From Jacob Wagner
Department of State 15 September 1804.
I have been honored with your favor of the 9th.1 Mr. Newman, mentioned in the memorandum it contained,2 is living at the place described viz. at the Grange near Port Tobacco. It was on his return from a visit to that gentleman (whose wife is a Rhode-Island lady) that Mr. Ellery was attacked by Mr. Rutledge.3 I have communicated to Mr. Newman the nature and manner of the enquiry, and in your name offered to forward any letter he may think proper to write, to the care of Mr. Monroe.
Seeing that Count Bernstorff’s letter of credence to you in favor of Mr. Pedersen was produced by the claims of the latter to distinctions beyond what was contemplated on his first arrival;4 as the Count may not have correctly understood how far Mr. P. was before permitted to act; and as the letter of credence contains some delicate allusions to a misconception on our part, it might perhaps be deemed proper to return an answer, to which the consideration that we have no minister there may be a further recommendation. Being under some impression that the Count’s letter does not import the most liberal powers of a Chargé des Affaires, I have omitted to send you for Signature a letter acknowledging the receipt of Mr. Pedersen’s, since, if I am correct in this, the recognition, to be contained in it, of other prerogatives than he has hitherto exercised, ought to be strictly guided by the text of the power. Permit me therefore to ask the favor of your sending both letters to me, if you can spare them.
Mr. Merry has written me a private letter, which I have left at my lodgings, and cannot therefore enclose, in which he assures me that he did not mean by his letter of the 28th. ult.5 to convey any want of respect to myself or doubt of the authority, from the situation I occupy, to make the applications I have, and as an evidence of it says he took immediate steps on the receipt of my letter about the seamen. He explains his object to have been to notice the omission to mention me to him, as a part of the system which he supposes to have been adopted by the administration of withholding from Foreign Ministers the attentions due to them,6 and in which he has not yet been instructed by his Court to acquiesce. I had better however enclose the letter to speak for itself by the next mail. The enclosed protest proves that the British ships at New York keep up and even improve upon the manner of their aggressions.7
I have caused the bill referred to in the enclosed letter from Mr. Simpson8 to be paid, not doubting that you would have done it had you been here. In the mean time I am preparing a list of the bills paid to his order since the first of January, and shall draft a letter for your approbation, requiring him to transmit his accounts and to send estimates of the expenditure of the money he may hereafter draw for, to accompany his letters of advice.
One of the enclosed “Stars” contains the presentations to the French Emperor and the decree respecting his coronation, which is to take place at Paris on the 9th Novr.9 I have the honor to be, Sir, With the greatest respect & attachment Your obed. servt.
RC (DLC). Docketed by JM.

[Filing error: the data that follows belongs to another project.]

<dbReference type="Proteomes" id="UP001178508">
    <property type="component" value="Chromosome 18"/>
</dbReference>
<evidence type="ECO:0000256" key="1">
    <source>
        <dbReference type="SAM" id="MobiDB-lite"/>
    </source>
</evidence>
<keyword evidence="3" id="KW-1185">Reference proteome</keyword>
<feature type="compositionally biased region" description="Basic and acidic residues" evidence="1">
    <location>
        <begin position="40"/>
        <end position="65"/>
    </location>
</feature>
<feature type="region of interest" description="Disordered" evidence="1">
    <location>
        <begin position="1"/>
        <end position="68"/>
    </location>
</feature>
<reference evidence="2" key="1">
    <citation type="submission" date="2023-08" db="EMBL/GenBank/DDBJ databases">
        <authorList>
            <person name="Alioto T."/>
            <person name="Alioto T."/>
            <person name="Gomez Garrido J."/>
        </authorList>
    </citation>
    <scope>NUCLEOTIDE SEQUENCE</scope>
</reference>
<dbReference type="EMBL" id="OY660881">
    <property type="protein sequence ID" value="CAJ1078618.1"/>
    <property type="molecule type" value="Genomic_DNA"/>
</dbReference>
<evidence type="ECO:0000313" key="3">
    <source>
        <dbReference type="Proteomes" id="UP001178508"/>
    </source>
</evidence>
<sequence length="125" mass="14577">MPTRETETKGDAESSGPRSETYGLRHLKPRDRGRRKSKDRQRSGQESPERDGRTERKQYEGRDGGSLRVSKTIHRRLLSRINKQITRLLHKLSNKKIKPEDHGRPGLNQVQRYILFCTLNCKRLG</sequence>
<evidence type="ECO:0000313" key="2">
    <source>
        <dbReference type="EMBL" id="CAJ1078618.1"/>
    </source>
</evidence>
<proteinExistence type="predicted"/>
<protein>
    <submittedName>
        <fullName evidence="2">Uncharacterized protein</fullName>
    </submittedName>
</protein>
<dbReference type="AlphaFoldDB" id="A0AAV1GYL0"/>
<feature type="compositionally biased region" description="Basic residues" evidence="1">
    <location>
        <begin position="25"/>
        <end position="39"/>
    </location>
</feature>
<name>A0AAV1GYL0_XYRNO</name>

1. Letter not found.
2. For the memorandum, see Monroe to JM, 12 June 1804, PJM-SS description begins Robert J. Brugger et al., eds., The Papers of James Madison: Secretary of State Series (7 vols. to date; Charlottesville, Va., 1986–). description ends , 7:313 and n. 3.
3. For the details of former congressman John Rutledge Jr.’s 28 Dec. 1802 assault on Senator Christopher Ellery of Rhode Island at Piscataway, Maryland, see the National Intelligencer of 31 Dec. 1802 and 5 Jan. 1803. For the background of their disagreement, see PJM-SS description begins Robert J. Brugger et al., eds., The Papers of James Madison: Secretary of State Series (7 vols. to date; Charlottesville, Va., 1986–). description ends , 2:43 n. 2.
5. Wagner referred to Anthony Merry’s letter to JM, 28 Aug. 1804 (PJM-SS description begins Robert J. Brugger et al., eds., The Papers of James Madison: Secretary of State Series (7 vols. to date; Charlottesville, Va., 1986–). description ends , 7:649–50).
6. For Merry’s previous unhappiness with the Jefferson administration’s failure to pay him the attention he deemed proper, see JM to Rufus King, 18 Dec. 1803, ibid., 6:186–87 and n. 1. For a later complaint, see Merry to JM, 4, 11, and 20 May 1804, and JM to Merry, 19 May 1804, ibid., 7:150–51, 205–6, 233–34, and 231–32.
7. The enclosure has not been identified, but it may have been the protest of Capt. John Paterson of the John, which was pursued and fired upon by the Leander off Sandy Hook, New Jersey, on 2 Sept. 1804 (New York American Citizen, 4 and 5 Sept. 1804).
8. James Simpson to JM, 14 June 1804, PJM-SS description begins Robert J. Brugger et al., eds., The Papers of James Madison: Secretary of State Series (7 vols. to date; Charlottesville, Va., 1986–). description ends , 7:320.
9. Wagner presumably referred to the 7 Aug. 1804 edition of the Maryland Republican Star or Eastern Shore General Advertiser, which contained the French legislature’s presentation to Napoleon approving of the change in government and their statement urging that he be declared emperor. He may also have enclosed the 14, 21, and 28 Aug. editions, which included extracts from the register of the Senatus Consultum announcing that the government of the republic should be entrusted to an emperor and organizing the new form of government. For JM’s earlier receipt of this information, see Robert R. Livingston to JM, 3 May 1804, and Stephen Cathalan Jr. to JM, 24 May 1804, PJM-SS description begins Robert J. Brugger et al., eds., The Papers of James Madison: Secretary of State Series (7 vols. to date; Charlottesville, Va., 1986–). description ends , 7:137, 249.